A report on the business of security is discussed at ASIS NYC, and the ASIS Foundation releases a study on security metrics.
Panel Discusses U.S. Security Industry
Not since Hallcrest II was published in 1990 have there been comprehensive statistics on the size of the United States security industry. That changed in 2013, when ASIS International and the Institute of Finance and Management (IOFM) joined forces to draft a report documenting the industry’s development. A panel presentation at the ASIS 24th New York City Security Conference and Expo on March 14 updated those numbers for 2014 and beyond in a sneak preview of the second edition of the report, titled The U.S. Security Industry: Size and Scope, Insights, Trends, and Data.
U.S. spending on security goods and services for 2013 amounted to $388 billion, according to Michael Gips, ASIS vice president of publishing and a report coauthor. Private sector companies spent $319 billion of that amount, with the rest coming from federal homeland security spending. In 2014, the private sector will spend $341 billion, rising to $377 billion by 2015. About one-third of that spending is earmarked for IT security, while the rest goes to “operational security.” Gips explained that operational security covers physical security plus other non-IT aspects of security, including intelligence, antifraud measures, investigations, and threat detection.
Driving up operational security numbers was a healthy growth in sales of CCTV and surveillance products. One-third of respondents said they would increase spending on surveillance in 2014 and 2015, with a median increase in spending of 20 percent. Other growth areas were IT security software and security consulting services. In the latter case, 26 percent said they would increase spending on consultants by an average of 31.5 percent.
Gips also noted the increase in U.S. full-time security professionals. In 2014, that number is pushing 2.7 million, with some 900,000 in IT security. Near-term growth in jobs will be propelled by IT security demands, he said.
Moderator R. D. Whitney, executive director of IOFM and another coauthor of the report, explained that this report and research effort are not a one-time initiative but represent the start of an ongoing effort to collect additional accurate data on the industry. He encouraged session attendees to participate in this research if they are solicited by ASIS or IOFM. The 2014 report reflects the responses of almost 500 participants, he noted.
GROUNDBREAKING METRICS STUDY COMPLETED
The ASIS International Foundation Research Committee and the ASIS Defense and Intelligence Council have completed a comprehensive study on the development and implementation of psychometrically-based measurement focused on the security industry.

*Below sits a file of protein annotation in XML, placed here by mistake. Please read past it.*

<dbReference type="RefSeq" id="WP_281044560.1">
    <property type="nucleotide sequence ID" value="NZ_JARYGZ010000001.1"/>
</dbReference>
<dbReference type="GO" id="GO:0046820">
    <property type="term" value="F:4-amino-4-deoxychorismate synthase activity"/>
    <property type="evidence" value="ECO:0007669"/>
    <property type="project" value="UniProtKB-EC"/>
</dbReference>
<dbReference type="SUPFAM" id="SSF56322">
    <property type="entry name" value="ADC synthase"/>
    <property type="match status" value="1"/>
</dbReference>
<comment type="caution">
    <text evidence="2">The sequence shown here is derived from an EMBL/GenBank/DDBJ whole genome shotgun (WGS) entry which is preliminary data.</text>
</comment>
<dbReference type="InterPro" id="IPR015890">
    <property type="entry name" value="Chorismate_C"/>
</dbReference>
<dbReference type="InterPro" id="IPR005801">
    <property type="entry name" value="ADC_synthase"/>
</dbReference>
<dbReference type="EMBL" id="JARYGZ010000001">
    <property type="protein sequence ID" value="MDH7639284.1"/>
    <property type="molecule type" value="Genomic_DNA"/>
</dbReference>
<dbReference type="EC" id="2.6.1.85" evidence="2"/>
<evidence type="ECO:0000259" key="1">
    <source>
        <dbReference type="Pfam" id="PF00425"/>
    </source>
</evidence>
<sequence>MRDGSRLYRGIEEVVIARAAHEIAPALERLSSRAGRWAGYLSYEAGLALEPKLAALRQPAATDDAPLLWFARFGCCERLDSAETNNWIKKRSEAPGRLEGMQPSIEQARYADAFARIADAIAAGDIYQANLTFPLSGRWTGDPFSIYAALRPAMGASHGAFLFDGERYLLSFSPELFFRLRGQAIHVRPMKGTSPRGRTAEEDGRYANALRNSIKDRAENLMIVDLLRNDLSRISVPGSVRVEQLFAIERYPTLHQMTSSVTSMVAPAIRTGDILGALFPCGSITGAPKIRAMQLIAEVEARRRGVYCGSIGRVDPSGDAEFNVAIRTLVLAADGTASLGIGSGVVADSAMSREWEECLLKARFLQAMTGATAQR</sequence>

The security industry relies on measuring performance and efficiency in every aspect of the profession. Security metrics are quantifiable measurements of an aspect of a system or enterprise, collected and analyzed to help an organization protect its people, property, and information. Using various metrics, security can measure results that correlate with investment and speak to leadership in familiar business language.
Metrics drive business decisions and behavior. They influence process assessment and controls, business policies, collaboration for enterprisewide benefits, business investment decisions, and strategic and profit center alignment. With proper design and implementation, both security professionals and corporate management can develop security metrics into a readily accessible dashboard. If poorly designed, security metrics may be perceived as unnecessary and a drain to corporate profits.
After a review of existing metrics used in the industry, the Foundation study found that:
- Descriptions of existing security metrics are generally vague, making it difficult to adopt them; the focus is more on counting events rather than meaningful, risk-based metrics.
- Strategies for communicating metrics are general and may be hard to implement.
- Typically, evaluation criteria are only presented at a conceptual level within the security literature without explicit definitions.
- Few examples of empirically sound metrics (with statistical justification and evidence) are present within the security literature.
- The development of the Security Metrics Evaluation Tool (Security MET) would address these limitations.
Developing a useful tool required support from the ASIS community using surveys, interviews, and expert and advisory panels. The completed design can be used to either improve and evaluate existing metrics or create new measures.
The Security Metrics Evaluation Tool (MET) is divided into three parts. The first considers the measurement principles of reliability, validity, and generalizability. A reliable metric captures data not affected by outside effects such as time or weather. Validity means that the metric measures what you want to measure. A good metric should be able to be used across the organization to measure similar events.
The second part focuses on developing a metric that supports the operational aspects of the security function. Practitioners must consider whether the data is collected in a timely enough fashion to be of practical use by the organization. The data collected must also minimize the possibility of manipulation and biased information.
Last is the strategic value. Any metric should show support for a return on investment in security and demonstrate organizational relevance. Security professionals must also clearly communicate the value of the metric to senior executives.
The complete study and Security MET will be provided this fall to ASIS members.